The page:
UNIDO’s role in the running of the Fund essentially focuses on the provision of non-financial support services. In close cooperation with business support institutions, such as the Chamber of Commerce, the aim is to provide young, potential and existing entrepreneurs with entrepreneurship training, counselling during the start-up and expansion phase, and the technical assistance needed to successfully create or develop their businesses. Once the pilot round of the Youth Business Fund has yielded its first tangible results, UNIDO intends to replicate the programme throughout Côte d’Ivoire.
Making It talks to four potential beneficiaries
SERGE ANDERSON DJI TCHESSOGOHO, 29.
“I trained as an electro-mechanical engineer. My project is a small business, recycling plastic, and then using the plastic, combined with sand, to manufacture surfacing/ paving. This type of paving is exceptionally durable and offers a sustainable alternative for the paving of roads. In addition, it is an ecological project since it recycles plastic waste. This project will initially create five jobs and will give young entrepreneurs a foothold in the economy.”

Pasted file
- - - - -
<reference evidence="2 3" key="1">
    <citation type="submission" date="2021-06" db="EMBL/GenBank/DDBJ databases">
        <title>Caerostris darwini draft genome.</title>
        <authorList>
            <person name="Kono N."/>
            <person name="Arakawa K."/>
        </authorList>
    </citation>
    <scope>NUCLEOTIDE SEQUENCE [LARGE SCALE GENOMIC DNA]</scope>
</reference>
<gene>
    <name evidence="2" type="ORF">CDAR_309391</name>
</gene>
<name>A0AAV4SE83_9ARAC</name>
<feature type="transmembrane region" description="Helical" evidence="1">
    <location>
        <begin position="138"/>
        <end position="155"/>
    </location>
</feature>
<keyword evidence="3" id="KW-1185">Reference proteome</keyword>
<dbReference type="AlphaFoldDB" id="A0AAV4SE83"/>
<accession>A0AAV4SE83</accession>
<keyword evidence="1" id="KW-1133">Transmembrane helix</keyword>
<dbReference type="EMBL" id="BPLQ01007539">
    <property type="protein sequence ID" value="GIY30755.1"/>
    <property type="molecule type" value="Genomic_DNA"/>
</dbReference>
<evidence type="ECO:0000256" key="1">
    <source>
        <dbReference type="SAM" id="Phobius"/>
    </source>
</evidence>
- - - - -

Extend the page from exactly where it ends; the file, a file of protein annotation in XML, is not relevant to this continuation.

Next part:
CHRISTIAN KROU, 23.
“I pursued a graduate studies course in industrial maintenance. My project is in the field of agribusiness, and consists of the transformation of food products and seasonal fruits into semi-finished products (juice, syrup, jam, biscuits).
This project will solve the problem of preserving food and, at the same time, will offer consumers food products with a high vitamin intake. This project will at first create around five jobs.”
DJENEBA KONE, 32.
“My project is located in agro-industry and consists of setting up a small processing unit to create raw shea butter lotion and ointment for skincare, and processing peanuts to produce peanut butter for households and restaurants. This project will take advantage of the shea value chain and will initially create around four jobs.”
SITA ELINE ATTOUKORA, 31.
“Previously, I worked as a secretary. My project involves the production of poultry feed from local produce, such as shellfish, corn, and fish waste, to which vitamins will be added. This project supports poultry production and the processing of food products into local by-products. At the start, this project will create around four jobs.”